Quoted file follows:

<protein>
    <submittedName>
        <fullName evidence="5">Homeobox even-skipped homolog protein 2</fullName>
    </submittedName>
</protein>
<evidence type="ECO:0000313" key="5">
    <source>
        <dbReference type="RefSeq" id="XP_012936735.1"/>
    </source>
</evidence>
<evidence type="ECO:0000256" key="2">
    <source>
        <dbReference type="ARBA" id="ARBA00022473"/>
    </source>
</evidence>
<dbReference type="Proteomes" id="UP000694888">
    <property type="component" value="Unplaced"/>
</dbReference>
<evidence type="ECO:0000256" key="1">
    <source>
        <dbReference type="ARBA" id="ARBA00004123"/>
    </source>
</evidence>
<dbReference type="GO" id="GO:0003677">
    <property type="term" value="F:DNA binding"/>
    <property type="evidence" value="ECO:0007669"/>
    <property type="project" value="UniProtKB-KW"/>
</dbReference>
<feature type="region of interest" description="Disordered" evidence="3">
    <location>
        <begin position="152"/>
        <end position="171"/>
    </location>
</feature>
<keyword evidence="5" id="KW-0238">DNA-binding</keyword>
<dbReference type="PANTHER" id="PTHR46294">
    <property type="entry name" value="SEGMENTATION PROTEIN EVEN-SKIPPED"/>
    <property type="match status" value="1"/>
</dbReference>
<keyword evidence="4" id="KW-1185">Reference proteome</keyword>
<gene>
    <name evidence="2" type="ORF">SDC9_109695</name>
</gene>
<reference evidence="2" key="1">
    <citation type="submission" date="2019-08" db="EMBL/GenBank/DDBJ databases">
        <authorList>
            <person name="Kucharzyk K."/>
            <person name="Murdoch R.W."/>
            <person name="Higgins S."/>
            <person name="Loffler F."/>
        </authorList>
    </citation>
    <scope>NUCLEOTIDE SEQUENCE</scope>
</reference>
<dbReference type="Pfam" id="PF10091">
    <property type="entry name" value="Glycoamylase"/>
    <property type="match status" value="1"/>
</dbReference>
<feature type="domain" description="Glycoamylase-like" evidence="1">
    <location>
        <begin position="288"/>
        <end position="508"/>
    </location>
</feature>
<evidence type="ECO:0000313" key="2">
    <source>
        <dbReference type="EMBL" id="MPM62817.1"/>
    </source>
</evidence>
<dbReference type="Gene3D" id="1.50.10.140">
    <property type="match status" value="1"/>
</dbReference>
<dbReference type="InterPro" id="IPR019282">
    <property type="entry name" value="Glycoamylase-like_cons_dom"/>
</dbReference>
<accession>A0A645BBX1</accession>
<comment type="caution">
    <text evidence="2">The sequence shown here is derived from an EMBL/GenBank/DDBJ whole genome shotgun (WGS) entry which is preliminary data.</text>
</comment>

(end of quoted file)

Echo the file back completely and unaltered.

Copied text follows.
<protein>
    <submittedName>
        <fullName evidence="5">Homeobox even-skipped homolog protein 2</fullName>
    </submittedName>
</protein>
<evidence type="ECO:0000313" key="5">
    <source>
        <dbReference type="RefSeq" id="XP_012936735.1"/>
    </source>
</evidence>
<evidence type="ECO:0000256" key="2">
    <source>
        <dbReference type="ARBA" id="ARBA00022473"/>
    </source>
</evidence>
<dbReference type="Proteomes" id="UP000694888">
    <property type="component" value="Unplaced"/>
</dbReference>
<evidence type="ECO:0000256" key="1">
    <source>
        <dbReference type="ARBA" id="ARBA00004123"/>
    </source>
</evidence>
<dbReference type="GO" id="GO:0003677">
    <property type="term" value="F:DNA binding"/>
    <property type="evidence" value="ECO:0007669"/>
    <property type="project" value="UniProtKB-KW"/>
</dbReference>
<feature type="region of interest" description="Disordered" evidence="3">
    <location>
        <begin position="152"/>
        <end position="171"/>
    </location>
</feature>
<keyword evidence="5" id="KW-0238">DNA-binding</keyword>
<dbReference type="PANTHER" id="PTHR46294">
    <property type="entry name" value="SEGMENTATION PROTEIN EVEN-SKIPPED"/>
    <property type="match status" value="1"/>
</dbReference>
<keyword evidence="4" id="KW-1185">Reference proteome</keyword>
<gene>
    <name evidence="2" type="ORF">SDC9_109695</name>
</gene>
<reference evidence="2" key="1">
    <citation type="submission" date="2019-08" db="EMBL/GenBank/DDBJ databases">
        <authorList>
            <person name="Kucharzyk K."/>
            <person name="Murdoch R.W."/>
            <person name="Higgins S."/>
            <person name="Loffler F."/>
        </authorList>
    </citation>
    <scope>NUCLEOTIDE SEQUENCE</scope>
</reference>
<dbReference type="Pfam" id="PF10091">
    <property type="entry name" value="Glycoamylase"/>
    <property type="match status" value="1"/>
</dbReference>
<feature type="domain" description="Glycoamylase-like" evidence="1">
    <location>
        <begin position="288"/>
        <end position="508"/>
    </location>
</feature>
<evidence type="ECO:0000313" key="2">
    <source>
        <dbReference type="EMBL" id="MPM62817.1"/>
    </source>
</evidence>
<dbReference type="Gene3D" id="1.50.10.140">
    <property type="match status" value="1"/>
</dbReference>
<dbReference type="InterPro" id="IPR019282">
    <property type="entry name" value="Glycoamylase-like_cons_dom"/>
</dbReference>
<accession>A0A645BBX1</accession>
<comment type="caution">
    <text evidence="2">The sequence shown here is derived from an EMBL/GenBank/DDBJ whole genome shotgun (WGS) entry which is preliminary data.</text>
</comment>